04 Oct Humans display a reduced set of consistent behavioral phenotypes in dyadic games
Socially relevant situations that involve strategic interactions are widespread among animals and humans alike. To study these situations, theoretical and experimental research has adopted a game theoretical perspective, generating valuable insights about human behavior. However, most of the results reported so far have been obtained from a population perspective and considered one specific conflicting situation at a time. This makes it difficult to extract conclusions about the consistency of individuals’ behavior when facing different situations and to define a comprehensive classification of the strategies underlying the observed behaviors. We present the results of a lab-in-the-field experiment in which subjects face four different dyadic games, with the aim of establishing general behavioral rules dictating individuals’ actions. By analyzing our data with an unsupervised clustering algorithm, we find that all the subjects conform, with a large degree of consistency, to a limited number of behavioral phenotypes (envious, optimist, pessimist, and trustful), with only a small fraction of undefined subjects. We also discuss the possible connections to existing interpretations based on a priori theoretical approaches. Our findings provide a relevant contribution to the experimental and theoretical efforts toward the identification of basic behavioral phenotypes in a wider set of contexts without aprioristic assumptions regarding the rules or strategies behind actions. From this perspective, our work contributes to a fact-based approach to the study of human behavior in strategic situations, which could be applied to simulating societies, policy-making scenario building, and even a variety of business applications.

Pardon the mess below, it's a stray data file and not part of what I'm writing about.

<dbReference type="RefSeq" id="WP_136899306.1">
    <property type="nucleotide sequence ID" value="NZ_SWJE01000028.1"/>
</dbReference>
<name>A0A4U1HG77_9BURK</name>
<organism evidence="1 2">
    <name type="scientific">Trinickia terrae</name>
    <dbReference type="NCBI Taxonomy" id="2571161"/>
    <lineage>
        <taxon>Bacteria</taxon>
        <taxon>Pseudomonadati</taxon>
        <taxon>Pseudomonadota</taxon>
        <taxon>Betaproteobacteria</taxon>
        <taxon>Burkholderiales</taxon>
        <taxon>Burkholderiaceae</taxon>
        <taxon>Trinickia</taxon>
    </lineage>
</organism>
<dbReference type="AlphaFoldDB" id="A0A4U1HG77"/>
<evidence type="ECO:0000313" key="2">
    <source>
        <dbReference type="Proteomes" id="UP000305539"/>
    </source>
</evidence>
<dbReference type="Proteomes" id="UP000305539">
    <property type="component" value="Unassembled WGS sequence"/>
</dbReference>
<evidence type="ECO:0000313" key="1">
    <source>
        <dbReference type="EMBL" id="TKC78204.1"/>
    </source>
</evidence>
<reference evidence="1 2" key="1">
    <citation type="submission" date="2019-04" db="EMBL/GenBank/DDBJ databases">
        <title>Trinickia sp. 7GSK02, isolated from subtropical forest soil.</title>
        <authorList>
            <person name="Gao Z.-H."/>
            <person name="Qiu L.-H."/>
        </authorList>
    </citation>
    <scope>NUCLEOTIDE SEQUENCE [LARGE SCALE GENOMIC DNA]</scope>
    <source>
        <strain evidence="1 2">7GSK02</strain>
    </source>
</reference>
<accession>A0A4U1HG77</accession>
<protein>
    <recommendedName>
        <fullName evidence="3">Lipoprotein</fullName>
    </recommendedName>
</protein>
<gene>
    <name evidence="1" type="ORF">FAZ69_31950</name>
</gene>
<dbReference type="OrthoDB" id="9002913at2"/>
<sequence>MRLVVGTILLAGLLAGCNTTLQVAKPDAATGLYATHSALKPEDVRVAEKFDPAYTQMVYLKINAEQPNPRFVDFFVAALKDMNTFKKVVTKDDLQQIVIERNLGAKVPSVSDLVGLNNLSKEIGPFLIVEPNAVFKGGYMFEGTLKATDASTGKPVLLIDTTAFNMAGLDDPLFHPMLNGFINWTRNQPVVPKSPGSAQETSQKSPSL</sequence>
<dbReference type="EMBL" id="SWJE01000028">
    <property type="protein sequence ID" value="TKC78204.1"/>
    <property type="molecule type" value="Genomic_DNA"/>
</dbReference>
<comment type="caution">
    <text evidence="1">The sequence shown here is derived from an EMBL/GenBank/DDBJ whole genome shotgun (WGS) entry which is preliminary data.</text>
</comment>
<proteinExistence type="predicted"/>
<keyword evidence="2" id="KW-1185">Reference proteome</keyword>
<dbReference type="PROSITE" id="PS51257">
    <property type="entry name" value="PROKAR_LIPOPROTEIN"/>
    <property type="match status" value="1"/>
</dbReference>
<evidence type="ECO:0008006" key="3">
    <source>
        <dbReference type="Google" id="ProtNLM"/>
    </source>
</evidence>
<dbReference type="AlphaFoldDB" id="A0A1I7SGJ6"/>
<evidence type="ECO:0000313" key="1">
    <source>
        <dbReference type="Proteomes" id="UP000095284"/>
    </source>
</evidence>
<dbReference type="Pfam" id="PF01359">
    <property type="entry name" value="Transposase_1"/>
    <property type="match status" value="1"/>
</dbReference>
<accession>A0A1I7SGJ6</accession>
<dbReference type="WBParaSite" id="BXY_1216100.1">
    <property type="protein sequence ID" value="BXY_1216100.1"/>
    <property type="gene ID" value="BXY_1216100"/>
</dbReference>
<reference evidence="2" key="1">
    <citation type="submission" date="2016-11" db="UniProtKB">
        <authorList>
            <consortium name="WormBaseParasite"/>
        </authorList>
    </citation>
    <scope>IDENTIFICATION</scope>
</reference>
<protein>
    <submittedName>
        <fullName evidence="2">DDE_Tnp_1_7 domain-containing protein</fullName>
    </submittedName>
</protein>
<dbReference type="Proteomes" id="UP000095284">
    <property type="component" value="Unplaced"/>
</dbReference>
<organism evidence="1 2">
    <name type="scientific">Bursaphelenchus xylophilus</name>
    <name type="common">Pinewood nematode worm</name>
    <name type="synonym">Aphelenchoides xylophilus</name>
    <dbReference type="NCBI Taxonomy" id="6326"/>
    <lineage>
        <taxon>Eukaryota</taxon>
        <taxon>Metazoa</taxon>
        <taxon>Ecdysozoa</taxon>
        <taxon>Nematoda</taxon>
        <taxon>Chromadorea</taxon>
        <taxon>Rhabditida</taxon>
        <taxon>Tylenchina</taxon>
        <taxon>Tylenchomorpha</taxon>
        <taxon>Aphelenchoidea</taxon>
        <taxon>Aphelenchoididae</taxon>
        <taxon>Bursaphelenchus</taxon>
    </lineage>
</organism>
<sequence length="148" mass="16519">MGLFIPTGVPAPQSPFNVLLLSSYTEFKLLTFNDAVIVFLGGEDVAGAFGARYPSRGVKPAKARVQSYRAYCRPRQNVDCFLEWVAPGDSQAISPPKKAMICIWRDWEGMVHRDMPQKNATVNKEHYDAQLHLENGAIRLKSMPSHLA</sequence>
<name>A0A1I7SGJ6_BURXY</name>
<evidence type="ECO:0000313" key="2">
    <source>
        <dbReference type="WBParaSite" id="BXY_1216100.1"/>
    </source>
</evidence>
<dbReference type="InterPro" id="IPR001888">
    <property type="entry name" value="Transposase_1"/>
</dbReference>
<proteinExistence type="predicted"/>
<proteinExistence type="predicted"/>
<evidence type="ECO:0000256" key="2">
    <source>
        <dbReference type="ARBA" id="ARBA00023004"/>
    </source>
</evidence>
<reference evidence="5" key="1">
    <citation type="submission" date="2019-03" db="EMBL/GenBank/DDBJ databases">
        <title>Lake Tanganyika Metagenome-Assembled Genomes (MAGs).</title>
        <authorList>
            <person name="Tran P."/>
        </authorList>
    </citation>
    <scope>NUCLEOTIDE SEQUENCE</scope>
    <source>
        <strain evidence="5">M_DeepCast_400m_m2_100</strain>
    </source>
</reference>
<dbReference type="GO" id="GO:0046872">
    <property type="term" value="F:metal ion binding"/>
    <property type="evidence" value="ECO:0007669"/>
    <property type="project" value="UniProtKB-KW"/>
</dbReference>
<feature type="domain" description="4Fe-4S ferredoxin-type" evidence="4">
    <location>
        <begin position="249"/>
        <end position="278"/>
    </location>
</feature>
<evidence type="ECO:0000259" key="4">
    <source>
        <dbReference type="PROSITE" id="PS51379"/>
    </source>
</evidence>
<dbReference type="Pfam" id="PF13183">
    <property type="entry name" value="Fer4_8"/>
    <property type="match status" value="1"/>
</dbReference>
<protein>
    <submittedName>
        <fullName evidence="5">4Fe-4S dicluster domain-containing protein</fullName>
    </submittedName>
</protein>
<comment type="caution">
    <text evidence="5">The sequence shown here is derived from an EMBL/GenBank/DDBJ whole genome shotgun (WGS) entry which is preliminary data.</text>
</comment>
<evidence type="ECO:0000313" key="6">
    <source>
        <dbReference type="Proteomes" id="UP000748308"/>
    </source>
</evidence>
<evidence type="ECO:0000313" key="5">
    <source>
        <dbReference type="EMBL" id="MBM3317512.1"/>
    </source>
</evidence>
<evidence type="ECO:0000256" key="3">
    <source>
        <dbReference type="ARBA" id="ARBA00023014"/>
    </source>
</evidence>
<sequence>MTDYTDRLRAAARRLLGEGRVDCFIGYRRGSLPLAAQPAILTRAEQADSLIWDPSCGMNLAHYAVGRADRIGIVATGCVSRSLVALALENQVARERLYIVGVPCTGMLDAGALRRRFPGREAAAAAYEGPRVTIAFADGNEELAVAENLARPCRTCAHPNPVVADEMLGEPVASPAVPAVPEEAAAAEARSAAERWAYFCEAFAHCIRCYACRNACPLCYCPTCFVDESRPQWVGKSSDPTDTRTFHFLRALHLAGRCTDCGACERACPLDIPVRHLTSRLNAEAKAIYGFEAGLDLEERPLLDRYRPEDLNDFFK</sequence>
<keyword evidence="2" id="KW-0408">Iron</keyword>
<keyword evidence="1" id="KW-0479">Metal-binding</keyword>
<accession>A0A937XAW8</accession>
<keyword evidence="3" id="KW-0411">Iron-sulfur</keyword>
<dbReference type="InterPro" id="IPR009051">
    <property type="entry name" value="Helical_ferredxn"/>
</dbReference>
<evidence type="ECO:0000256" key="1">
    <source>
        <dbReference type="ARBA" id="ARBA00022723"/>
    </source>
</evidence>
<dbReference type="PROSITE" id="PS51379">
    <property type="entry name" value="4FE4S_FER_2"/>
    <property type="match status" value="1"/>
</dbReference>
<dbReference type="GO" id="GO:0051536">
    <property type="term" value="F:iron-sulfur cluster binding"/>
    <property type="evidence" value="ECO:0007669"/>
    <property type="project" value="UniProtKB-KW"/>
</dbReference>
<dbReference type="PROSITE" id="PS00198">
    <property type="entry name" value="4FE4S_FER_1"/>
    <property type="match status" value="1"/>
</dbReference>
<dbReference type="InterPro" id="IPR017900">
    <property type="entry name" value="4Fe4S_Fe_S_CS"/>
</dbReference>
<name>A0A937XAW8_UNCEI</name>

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- Julia Poncela-Casasnovas1,
- Mario Gutiérrez-Roig2,
- Carlos Gracia-Lázaro3,
- Julian Vicens1,4,
- Jesús Gómez-Gardeñes3,5,
- Josep Perelló2,6,
- Yamir Moreno3,7,8,
- Jordi Duch1 and
- Angel Sánchez3,9,10,*
1Departament d’Enginyeria Informàtica i Matemàtiques, Universitat Rovira i Virgili, 43007 Tarragona, Spain.
2Departament de Física de la Matèria Condensada, Universitat de Barcelona, 08028 Barcelona, Spain.
3Institute for Biocomputation and Physics of Complex Systems (BIFI), University of Zaragoza, 50018 Zaragoza, Spain.
4Applied Research Group in Education and Technology, Universitat Rovira i Virgili, 43007 Tarragona, Spain.
5Department of Condensed Matter Physics, University of Zaragoza, 50009 Zaragoza, Spain.
6UBICS Universitat de Barcelona Institute of Complex Systems, 08028 Barcelona, Spain.
7Department of Theoretical Physics, University of Zaragoza, 50009 Zaragoza, Spain.
8Complex Networks and Systems Lagrange Laboratory, Institute for Scientific Interchange, 10126 Turin, Italy.
9Grupo Interdisciplinar de Sistemas Complejos, Departamento de Matemáticas, Universidad Carlos III de Madrid, 28911 Leganés, Madrid, Spain.
10UC3M-BS Institute of Financial Big Data, Universidad Carlos III de Madrid, 28903 Getafe, Madrid, Spain.